TCT-812 Modified SCAI Classification for Cardiogenic Shock Is Associated With Increasing In-Hospital Mortality: A Report From the Cardiogenic Shock Working Group Registry

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Journal of the American College of Cardiology





Cardiogenic shock (CS) mortality remains prohibitively high. A major limitation has been the lack of registry data available for analysis. The National Cardiogenic Shock Working Group Registry (NCSWGR) is a multicenter retrospective database of patients with CS. We now provide an interim update on the registry and tested whether a modified version of the recent SCAI shock classification (Figure) is associated with in-hospital mortality.


We performed an analysis of the NCSWGR from 2017 to 2019. SCAI shock classifications were used. Class C and D shock patients were subdivided into 2 groups. Class C1 did not require any pressors or device therapy. Class C2 required 1 device or drug intervention. Class D1 required >1 drug but no device therapy. Class D2 required >1 drug and device therapy or multiple devices.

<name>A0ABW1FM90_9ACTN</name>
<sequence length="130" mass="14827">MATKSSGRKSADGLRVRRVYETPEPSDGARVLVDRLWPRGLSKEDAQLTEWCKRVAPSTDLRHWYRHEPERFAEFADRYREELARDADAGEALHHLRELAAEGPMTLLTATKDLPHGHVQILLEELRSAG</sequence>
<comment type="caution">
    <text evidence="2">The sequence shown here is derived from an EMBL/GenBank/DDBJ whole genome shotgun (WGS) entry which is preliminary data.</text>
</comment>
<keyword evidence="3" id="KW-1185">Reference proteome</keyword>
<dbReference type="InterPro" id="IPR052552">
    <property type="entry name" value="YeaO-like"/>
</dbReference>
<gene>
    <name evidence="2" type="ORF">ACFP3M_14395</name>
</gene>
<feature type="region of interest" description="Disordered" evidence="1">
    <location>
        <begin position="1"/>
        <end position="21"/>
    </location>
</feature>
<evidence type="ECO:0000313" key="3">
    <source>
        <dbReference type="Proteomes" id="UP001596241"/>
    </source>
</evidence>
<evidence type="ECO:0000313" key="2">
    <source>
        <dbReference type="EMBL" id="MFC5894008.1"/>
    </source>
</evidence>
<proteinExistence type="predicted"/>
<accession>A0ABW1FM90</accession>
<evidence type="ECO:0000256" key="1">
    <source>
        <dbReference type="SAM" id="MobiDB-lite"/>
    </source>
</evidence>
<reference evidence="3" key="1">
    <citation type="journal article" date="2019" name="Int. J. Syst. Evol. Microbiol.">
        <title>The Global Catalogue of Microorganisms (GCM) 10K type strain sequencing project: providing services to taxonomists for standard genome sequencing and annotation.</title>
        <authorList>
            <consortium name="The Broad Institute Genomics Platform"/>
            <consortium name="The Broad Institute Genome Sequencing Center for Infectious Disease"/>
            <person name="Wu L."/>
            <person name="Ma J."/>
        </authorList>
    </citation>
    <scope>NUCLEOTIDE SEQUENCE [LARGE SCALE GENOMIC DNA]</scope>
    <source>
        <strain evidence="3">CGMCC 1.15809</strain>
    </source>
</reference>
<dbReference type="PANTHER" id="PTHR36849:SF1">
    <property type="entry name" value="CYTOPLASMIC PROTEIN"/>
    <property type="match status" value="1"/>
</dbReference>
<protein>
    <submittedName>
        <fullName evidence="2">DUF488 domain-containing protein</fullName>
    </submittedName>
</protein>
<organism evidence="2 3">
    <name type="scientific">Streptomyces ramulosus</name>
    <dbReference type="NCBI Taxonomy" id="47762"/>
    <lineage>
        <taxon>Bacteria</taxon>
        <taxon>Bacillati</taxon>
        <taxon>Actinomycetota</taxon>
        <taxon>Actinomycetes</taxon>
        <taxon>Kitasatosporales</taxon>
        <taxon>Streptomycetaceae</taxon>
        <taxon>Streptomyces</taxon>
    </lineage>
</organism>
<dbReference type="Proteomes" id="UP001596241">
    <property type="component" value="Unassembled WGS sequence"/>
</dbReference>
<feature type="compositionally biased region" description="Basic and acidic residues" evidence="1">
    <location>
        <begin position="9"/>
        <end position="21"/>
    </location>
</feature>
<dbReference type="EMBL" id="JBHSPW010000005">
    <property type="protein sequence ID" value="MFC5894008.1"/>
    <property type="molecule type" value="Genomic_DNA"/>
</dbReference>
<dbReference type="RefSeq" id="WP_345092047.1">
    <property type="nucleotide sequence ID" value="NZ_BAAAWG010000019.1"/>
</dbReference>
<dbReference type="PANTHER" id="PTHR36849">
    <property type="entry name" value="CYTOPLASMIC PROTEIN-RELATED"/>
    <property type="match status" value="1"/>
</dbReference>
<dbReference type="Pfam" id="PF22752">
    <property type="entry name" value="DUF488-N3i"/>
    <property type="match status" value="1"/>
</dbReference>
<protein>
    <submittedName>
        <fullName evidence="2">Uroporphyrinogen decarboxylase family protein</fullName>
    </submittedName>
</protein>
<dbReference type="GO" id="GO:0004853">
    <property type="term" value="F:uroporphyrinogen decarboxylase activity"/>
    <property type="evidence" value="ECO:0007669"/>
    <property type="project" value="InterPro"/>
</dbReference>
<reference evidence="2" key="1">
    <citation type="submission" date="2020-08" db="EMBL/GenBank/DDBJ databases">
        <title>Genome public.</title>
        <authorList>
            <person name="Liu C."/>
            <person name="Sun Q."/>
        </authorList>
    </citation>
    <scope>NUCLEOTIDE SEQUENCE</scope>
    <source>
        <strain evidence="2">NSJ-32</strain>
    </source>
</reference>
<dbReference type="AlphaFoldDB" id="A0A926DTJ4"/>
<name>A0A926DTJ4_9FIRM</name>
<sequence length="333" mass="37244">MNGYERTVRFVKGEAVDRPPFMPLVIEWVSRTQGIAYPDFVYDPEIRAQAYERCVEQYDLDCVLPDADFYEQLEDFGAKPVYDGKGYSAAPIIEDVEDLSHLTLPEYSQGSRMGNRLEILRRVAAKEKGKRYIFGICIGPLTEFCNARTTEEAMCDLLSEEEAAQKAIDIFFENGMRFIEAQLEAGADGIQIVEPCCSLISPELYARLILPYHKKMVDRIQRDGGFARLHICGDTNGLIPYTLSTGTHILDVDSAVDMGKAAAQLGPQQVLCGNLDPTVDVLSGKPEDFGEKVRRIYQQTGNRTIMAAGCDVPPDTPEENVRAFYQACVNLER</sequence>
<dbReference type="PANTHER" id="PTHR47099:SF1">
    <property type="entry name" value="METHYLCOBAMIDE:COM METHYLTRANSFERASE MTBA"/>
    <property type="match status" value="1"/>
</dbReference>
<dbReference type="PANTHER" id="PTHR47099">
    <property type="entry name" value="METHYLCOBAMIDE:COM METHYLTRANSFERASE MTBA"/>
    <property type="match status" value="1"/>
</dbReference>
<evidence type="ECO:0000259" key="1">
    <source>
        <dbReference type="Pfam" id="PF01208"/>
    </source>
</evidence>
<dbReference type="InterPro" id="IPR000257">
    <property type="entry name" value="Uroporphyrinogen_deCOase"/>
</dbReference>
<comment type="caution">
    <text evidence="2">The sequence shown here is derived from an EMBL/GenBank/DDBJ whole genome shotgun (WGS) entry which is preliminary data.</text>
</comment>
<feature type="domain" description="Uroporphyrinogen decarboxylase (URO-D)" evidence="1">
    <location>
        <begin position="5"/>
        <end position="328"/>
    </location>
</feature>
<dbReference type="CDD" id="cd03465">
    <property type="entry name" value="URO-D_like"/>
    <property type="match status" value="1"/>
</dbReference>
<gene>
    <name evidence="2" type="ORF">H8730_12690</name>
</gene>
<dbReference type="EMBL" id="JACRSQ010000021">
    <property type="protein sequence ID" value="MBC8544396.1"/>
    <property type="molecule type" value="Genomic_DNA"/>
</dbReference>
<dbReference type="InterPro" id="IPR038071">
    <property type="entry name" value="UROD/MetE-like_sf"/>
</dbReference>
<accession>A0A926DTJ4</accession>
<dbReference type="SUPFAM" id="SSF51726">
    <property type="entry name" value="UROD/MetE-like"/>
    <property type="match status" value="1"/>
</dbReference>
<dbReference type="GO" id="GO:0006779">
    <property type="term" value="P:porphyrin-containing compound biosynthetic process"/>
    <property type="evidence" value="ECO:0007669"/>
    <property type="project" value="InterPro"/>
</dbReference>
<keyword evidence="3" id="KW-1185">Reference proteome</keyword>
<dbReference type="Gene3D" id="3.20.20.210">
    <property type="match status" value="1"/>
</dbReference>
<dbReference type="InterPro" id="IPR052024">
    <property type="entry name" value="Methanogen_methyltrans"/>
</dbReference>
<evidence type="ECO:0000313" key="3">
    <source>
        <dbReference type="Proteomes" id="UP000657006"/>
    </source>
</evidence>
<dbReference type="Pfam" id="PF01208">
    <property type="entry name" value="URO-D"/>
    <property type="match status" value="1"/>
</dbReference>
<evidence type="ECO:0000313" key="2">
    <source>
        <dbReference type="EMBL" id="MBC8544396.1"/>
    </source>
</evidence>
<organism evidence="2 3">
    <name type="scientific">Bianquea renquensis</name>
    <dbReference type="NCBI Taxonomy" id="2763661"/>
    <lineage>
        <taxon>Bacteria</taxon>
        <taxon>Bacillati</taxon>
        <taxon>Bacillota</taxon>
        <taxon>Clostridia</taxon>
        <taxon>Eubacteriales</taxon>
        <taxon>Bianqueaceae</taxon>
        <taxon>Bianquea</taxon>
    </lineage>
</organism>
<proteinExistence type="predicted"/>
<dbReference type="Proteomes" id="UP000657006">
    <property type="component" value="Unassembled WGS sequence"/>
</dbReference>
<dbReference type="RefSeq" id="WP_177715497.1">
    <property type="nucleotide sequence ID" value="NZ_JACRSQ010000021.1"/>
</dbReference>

The NCSWGR contains data from 1,565 patients with CS obtained from 8 medical centers across the United States. CS was managed without device therapy (14%), intra-aortic balloon pump (IABP) alone (27%), Impella alone or in combination with IABP (21%), venoarterial extracorporeal membrane oxygenation (ECMO) alone or in combination with either IABP or Impella (16%), or other combination of drug or device therapy (22%). SCAI class distribution was 4% class A or B, 7% class C1, 24% class C2, 4% class D1, and 61% class D2. Patients in class E were excluded. In-hospital mortality increased according to SCAI class (Figure).


We report data from the largest retrospective multicenter registry of CS inclusive of hemodynamic variables. Our findings suggest that a modified version of the SCAI shock classifications may correlate with in-hospital mortality.

Clinical Institute

Cardiovascular (Heart)




Center for Cardiovascular Analytics, Research + Data Science (CARDS)